Head into the Cloud: An Analysis of the Emerging Cloud Infrastructure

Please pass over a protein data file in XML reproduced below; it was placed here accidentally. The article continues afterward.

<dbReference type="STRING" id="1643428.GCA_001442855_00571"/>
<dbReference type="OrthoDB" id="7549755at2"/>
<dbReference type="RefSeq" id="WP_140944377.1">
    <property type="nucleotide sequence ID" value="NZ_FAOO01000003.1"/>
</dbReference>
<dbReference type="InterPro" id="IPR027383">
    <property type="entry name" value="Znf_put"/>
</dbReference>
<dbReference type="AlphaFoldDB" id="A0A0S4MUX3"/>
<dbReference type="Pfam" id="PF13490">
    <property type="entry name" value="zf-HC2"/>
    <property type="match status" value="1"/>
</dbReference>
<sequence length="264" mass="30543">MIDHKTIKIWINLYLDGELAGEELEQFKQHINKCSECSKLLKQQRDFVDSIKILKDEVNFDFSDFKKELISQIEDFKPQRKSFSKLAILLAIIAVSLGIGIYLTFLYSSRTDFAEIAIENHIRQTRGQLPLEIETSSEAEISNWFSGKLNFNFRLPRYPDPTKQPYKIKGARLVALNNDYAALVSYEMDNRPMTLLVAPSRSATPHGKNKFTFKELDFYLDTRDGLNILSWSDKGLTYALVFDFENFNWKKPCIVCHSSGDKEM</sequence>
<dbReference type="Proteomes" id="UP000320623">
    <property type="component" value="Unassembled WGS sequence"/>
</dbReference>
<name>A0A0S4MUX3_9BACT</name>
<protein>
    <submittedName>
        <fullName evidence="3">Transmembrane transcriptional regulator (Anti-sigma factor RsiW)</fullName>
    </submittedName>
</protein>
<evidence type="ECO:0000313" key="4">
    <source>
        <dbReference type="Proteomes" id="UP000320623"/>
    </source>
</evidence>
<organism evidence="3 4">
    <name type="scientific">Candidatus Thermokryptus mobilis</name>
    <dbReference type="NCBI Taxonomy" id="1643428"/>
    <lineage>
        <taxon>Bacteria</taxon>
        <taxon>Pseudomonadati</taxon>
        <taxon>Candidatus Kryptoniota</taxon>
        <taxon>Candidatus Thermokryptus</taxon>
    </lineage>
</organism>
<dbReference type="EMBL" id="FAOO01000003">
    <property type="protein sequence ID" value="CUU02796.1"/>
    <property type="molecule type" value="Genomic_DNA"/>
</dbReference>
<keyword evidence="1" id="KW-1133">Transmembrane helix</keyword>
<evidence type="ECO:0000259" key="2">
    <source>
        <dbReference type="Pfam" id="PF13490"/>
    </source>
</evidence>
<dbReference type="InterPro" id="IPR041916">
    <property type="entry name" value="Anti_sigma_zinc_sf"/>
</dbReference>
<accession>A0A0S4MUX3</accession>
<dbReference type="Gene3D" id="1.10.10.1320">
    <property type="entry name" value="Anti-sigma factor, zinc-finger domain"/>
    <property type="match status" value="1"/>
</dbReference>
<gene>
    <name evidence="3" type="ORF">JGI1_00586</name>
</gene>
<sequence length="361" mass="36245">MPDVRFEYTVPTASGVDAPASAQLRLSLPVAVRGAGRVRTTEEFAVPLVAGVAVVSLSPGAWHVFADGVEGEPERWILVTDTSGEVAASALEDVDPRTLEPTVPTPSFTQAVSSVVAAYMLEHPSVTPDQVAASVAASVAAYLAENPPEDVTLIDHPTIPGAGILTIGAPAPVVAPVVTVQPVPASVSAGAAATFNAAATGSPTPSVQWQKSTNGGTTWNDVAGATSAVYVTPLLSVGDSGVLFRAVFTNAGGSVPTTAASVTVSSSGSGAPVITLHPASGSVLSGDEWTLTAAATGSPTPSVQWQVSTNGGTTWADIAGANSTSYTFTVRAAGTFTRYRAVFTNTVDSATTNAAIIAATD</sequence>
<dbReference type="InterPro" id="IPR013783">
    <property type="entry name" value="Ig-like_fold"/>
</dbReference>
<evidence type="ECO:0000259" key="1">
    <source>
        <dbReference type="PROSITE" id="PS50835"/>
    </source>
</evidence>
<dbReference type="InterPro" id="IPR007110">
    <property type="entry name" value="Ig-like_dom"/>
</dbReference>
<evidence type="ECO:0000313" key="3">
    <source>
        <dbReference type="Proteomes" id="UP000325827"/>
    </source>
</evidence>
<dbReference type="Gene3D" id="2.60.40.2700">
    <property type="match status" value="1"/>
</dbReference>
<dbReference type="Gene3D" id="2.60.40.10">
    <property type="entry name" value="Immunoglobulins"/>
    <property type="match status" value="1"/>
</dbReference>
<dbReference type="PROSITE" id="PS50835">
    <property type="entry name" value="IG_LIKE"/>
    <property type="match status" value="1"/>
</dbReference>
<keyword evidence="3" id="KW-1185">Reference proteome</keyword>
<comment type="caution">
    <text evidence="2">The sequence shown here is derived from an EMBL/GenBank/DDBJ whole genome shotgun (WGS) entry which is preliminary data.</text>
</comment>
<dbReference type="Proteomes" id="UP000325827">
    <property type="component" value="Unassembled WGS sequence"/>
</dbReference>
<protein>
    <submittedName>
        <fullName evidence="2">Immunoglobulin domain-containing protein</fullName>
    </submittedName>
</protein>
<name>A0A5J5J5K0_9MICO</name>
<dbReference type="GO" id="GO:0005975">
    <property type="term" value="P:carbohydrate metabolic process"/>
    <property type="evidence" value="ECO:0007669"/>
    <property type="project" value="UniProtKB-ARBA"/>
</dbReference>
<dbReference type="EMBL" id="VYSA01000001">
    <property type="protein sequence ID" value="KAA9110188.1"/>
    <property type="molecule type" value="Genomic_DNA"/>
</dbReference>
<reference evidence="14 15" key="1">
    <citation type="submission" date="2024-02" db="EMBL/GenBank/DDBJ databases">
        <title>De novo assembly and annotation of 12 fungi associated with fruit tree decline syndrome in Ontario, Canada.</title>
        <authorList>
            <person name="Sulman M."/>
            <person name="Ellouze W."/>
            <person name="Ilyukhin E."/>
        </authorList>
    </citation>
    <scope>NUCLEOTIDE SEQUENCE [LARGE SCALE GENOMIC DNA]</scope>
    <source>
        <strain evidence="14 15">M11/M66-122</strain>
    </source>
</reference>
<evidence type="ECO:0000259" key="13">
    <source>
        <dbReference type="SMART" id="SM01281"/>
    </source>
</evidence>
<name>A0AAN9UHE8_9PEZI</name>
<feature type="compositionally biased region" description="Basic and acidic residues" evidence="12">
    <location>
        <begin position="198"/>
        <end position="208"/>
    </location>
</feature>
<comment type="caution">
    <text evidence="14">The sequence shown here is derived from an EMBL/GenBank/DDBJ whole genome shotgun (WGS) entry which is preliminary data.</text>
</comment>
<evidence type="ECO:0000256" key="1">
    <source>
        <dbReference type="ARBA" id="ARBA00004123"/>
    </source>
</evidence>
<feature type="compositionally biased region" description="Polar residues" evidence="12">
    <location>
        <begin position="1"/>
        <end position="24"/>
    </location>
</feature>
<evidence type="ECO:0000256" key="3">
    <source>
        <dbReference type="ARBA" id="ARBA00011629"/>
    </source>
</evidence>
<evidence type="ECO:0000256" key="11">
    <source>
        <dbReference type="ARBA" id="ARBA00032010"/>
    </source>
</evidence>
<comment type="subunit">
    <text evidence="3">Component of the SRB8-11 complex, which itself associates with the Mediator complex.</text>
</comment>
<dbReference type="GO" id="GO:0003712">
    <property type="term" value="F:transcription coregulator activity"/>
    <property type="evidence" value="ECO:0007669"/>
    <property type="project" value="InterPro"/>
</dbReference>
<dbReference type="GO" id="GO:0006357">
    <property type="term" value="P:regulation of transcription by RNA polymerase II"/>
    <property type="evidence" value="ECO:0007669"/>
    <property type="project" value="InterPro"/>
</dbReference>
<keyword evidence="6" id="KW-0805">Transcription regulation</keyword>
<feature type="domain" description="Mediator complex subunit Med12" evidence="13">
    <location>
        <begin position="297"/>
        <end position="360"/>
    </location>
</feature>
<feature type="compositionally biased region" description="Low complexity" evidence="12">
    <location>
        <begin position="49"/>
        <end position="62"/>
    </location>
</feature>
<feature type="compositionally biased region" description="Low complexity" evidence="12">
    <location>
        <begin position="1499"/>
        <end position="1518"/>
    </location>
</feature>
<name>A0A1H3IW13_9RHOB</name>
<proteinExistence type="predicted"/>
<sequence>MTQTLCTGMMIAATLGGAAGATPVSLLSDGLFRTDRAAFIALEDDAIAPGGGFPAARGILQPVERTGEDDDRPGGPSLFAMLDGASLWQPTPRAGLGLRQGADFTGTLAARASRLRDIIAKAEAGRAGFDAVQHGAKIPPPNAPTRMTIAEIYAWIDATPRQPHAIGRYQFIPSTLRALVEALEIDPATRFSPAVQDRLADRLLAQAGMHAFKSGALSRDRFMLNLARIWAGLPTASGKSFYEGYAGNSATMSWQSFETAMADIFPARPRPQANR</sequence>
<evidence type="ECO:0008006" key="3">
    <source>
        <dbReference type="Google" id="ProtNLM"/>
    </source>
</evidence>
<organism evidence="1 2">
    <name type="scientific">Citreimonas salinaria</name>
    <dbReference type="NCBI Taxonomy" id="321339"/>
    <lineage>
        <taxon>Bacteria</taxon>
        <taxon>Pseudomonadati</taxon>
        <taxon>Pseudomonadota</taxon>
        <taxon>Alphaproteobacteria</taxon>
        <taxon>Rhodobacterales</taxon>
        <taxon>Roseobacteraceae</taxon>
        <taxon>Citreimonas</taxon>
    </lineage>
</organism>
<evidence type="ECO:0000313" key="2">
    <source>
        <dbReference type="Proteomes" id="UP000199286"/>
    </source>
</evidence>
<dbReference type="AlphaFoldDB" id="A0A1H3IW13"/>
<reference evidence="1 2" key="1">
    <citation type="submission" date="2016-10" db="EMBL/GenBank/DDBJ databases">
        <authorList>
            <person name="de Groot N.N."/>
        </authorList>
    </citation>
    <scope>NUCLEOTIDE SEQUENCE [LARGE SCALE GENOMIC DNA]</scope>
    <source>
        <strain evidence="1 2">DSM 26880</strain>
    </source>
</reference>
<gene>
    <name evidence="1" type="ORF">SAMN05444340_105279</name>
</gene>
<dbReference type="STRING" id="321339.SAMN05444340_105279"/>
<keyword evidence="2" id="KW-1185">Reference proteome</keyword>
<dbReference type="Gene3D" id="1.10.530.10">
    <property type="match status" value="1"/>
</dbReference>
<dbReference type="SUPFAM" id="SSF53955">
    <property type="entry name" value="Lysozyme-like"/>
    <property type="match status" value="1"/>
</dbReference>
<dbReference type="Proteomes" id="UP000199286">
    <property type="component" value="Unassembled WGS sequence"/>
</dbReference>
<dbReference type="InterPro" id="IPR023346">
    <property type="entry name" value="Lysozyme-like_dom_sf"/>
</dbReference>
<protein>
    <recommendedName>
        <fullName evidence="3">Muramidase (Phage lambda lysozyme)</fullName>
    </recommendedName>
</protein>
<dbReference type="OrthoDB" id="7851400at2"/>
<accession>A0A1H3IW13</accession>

We are witnessing a paradigm shift in computing---people are increasingly using Web-based software for tasks that only a few years ago were carried out using software running locally on their computers. The increasing use of mobile devices, which typically have limited processing power, is catalyzing the idea of offloading computations to the cloud. It is within this context of cloud computing that this thesis attempts to address a few key questions: (a) With more computations moving to the cloud, what is the state of the Internet's core? In particular, do routing changes and consistent congestion in the Internet's core affect end users' experiences? (b) With software-defined networking (SDN) principles increasingly being used to manage cloud infrastructures, are the software solutions robust (i.e., resilient to bugs)? With service outage costs being prohibitively expensive, how can we support network operators in experimenting with novel ideas without crashing their SDN ecosystems? (c) How can we build a large-scale passive IP geolocation system to geolocate the entire IP address space at once so that cloud-based software can utilize the geolocation database in enhancing the end-user experience? (d) Why is the Internet so slow? Since a low-latency network allows more offloading of computations to the cloud, how can we reduce the latency in the Internet?
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